Loss of 'Lake Lawnmowers' Leads to Algae Blooms - ScienceDaily (Sep. 28, 2011) — Unprecedented algae growth in some lakes could be linked to the decline of water calcium levels and the subsequent loss of an important algae-grazing organism that helps keep blooms at bay.
Daphnia -- also known as water fleas -- act like microscopic lawnmowers in lakes, feeding on algae and keeping it in check. However, without sufficient calcium, these water fleas cannot reproduce.
"When water calcium levels get low and Daphnia populations decrease in any lake, algal growth goes unchecked and blooms can occur," says lead author and biology doctoral student Jennifer Korosi. "Losing an important grazer like these water fleas has a domino effect that leads to other water quality problems."
Declining calcium concentrations in some lakes, which is linked to acid deposition and logging, has only recently been identified as a serious environmental problem in North America and Europe. - http://www.sciencedaily.com/releases/2011/09/110928125420.htm
Severe Drought, Other Changes Can Cause Permanent Ecosystem Disruption - ScienceDaily (Oct. 13, 2011) — An eight-year study has concluded that increasingly frequent and severe drought, dropping water tables and dried-up springs have pushed some aquatic desert ecosystems into "catastrophic regime change," from which many species will not recover.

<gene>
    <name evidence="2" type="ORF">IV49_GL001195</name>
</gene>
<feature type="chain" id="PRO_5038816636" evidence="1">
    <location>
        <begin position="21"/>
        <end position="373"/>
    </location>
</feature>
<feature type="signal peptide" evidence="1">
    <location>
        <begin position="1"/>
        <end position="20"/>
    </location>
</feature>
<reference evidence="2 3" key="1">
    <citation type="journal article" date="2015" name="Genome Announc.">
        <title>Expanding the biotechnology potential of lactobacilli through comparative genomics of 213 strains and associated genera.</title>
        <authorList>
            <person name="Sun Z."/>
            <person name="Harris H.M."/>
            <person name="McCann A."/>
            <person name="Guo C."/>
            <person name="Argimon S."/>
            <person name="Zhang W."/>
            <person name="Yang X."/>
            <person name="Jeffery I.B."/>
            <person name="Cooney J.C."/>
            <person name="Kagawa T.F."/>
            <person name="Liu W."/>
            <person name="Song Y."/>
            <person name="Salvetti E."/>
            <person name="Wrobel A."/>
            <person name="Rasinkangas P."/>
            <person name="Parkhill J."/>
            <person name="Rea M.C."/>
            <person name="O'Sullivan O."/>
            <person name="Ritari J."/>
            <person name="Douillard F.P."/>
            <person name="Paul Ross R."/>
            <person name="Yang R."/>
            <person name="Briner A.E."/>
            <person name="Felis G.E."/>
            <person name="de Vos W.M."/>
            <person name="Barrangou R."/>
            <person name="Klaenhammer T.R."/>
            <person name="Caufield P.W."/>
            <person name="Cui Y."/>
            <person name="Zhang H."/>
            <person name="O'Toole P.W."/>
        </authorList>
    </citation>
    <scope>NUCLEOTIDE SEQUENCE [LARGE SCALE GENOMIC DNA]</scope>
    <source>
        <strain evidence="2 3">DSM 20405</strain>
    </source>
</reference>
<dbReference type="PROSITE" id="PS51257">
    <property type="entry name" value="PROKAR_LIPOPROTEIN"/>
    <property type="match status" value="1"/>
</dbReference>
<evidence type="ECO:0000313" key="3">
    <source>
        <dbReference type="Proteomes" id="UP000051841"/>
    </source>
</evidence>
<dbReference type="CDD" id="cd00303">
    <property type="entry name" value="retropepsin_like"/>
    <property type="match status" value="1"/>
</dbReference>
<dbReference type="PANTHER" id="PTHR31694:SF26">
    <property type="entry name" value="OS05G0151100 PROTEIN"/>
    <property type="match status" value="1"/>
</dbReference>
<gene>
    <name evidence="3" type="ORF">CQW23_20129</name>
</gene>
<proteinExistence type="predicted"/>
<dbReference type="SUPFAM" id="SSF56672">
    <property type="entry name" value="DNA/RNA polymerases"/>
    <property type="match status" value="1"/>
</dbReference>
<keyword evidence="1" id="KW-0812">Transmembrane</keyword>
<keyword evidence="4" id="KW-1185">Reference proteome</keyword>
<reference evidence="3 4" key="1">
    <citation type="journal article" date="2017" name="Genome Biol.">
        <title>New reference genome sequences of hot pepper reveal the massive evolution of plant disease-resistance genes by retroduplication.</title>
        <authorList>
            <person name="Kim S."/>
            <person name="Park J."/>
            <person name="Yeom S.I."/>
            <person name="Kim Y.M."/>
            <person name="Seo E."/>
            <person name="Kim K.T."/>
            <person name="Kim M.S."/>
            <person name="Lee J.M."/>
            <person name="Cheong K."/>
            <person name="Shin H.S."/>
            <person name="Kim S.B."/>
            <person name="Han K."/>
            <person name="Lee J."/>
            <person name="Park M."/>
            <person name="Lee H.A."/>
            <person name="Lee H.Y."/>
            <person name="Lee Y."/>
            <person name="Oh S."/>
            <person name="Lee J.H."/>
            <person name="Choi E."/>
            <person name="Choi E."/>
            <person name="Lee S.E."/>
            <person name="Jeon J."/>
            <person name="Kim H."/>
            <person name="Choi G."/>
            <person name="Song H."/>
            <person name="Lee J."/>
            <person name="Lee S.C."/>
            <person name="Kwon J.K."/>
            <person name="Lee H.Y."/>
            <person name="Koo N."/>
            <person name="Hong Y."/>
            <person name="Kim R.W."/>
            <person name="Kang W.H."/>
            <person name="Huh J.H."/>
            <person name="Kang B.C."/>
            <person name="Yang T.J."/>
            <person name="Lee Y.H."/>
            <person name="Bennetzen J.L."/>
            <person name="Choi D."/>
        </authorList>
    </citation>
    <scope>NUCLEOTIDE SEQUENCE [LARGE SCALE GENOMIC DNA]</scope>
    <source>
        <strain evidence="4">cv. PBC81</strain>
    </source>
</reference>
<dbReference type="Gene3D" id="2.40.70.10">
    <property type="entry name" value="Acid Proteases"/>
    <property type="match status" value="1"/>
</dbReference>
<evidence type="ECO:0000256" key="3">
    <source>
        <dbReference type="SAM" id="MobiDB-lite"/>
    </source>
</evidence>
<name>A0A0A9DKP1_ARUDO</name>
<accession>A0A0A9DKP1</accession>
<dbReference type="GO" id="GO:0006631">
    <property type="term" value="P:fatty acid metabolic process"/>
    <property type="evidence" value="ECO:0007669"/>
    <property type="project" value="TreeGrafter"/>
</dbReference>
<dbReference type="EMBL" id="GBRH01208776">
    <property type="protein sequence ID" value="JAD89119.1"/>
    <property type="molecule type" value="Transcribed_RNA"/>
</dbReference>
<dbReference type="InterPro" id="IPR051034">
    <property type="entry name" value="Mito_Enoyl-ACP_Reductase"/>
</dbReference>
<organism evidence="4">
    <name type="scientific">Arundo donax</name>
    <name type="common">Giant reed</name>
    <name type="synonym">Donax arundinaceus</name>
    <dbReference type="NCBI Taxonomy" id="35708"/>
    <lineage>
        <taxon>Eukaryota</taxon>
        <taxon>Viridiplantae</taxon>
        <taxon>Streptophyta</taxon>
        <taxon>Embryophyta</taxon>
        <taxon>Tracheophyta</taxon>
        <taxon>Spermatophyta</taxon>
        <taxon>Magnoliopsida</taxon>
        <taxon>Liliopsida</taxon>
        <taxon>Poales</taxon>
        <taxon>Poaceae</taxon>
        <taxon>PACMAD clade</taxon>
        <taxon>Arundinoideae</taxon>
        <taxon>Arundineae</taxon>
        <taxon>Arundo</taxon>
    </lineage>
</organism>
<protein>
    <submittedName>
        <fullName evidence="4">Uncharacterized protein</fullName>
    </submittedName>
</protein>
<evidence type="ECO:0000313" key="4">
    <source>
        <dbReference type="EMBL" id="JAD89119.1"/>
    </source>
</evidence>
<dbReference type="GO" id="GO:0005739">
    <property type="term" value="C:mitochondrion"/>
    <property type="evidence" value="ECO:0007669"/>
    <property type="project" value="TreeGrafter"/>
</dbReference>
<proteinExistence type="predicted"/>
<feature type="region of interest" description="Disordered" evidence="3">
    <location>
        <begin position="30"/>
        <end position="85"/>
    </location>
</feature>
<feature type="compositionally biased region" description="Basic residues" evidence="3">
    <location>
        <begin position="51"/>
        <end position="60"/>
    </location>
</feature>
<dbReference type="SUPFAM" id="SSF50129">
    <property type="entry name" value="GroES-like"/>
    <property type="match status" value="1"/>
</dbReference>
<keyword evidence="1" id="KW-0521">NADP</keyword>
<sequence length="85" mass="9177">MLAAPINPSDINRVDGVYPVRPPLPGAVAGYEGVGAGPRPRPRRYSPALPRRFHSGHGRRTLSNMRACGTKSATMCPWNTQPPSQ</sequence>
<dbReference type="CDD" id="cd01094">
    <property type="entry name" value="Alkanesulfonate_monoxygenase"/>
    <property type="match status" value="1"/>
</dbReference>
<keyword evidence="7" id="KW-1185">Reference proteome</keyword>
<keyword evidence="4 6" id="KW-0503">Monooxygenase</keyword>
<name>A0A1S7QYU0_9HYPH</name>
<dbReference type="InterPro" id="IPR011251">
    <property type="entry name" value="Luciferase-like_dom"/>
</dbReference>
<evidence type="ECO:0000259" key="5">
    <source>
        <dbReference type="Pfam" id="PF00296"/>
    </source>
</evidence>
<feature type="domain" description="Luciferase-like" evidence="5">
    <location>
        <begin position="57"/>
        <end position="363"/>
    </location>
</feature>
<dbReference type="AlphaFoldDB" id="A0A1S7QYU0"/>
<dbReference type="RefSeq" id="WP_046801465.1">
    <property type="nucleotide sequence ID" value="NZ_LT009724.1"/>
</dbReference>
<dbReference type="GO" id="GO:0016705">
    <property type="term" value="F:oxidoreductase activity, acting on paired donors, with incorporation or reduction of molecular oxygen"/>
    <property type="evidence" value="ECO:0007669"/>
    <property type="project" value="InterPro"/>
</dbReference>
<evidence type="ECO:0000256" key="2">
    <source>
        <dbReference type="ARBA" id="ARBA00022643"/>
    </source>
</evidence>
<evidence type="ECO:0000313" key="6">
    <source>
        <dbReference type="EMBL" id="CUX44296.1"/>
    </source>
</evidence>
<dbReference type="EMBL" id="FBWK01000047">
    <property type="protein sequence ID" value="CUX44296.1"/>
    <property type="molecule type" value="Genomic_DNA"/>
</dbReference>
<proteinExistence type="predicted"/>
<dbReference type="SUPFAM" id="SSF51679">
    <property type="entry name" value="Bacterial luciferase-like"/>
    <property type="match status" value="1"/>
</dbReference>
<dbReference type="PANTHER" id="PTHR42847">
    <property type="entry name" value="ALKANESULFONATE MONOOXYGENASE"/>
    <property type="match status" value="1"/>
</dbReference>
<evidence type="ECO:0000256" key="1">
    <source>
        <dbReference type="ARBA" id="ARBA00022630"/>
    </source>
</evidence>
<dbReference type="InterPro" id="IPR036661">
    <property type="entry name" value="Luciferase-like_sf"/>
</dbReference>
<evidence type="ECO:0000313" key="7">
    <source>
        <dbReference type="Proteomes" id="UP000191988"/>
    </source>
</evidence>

The findings, just published in the journal Freshwater Biology, raise concerns that climate change, over-pumping of aquifers for urban water use, and land management may permanently affect which species can survive.
"Populations that have persisted for hundreds or thousands of years are now dying out," said David Lytle, an associate professor of zoology at Oregon State University. "Springs that used to be permanent are drying up. Streams that used to be perennial are now intermittent. And species that used to rise and fall in their populations are now disappearing." - http://www.sciencedaily.com/releases/2011/10/111013135252.htm
Polar Bears Ill from Accumulated Environmental Toxins - ScienceDaily (Oct. 13, 2011) — Industrial chemicals are being transported from the
industrialized world to the Arctic via air and sea currents. Here, the cocktail
of environmental toxins is absorbed by the sea's food chains, of which the
polar bear is the top predator. - http://mcaf.ee/v5bsz
(2-3/4 min. - YouTube audio/video)
Energy Efficient Homes
Made From Hemp
in Ashville, NC
(2 min. - YouTube audio/video)
It’s a Really
(2 min. - YouTube audio/video)http://www.youtube.com/watch?v=58fs5yI8K9I&NR=1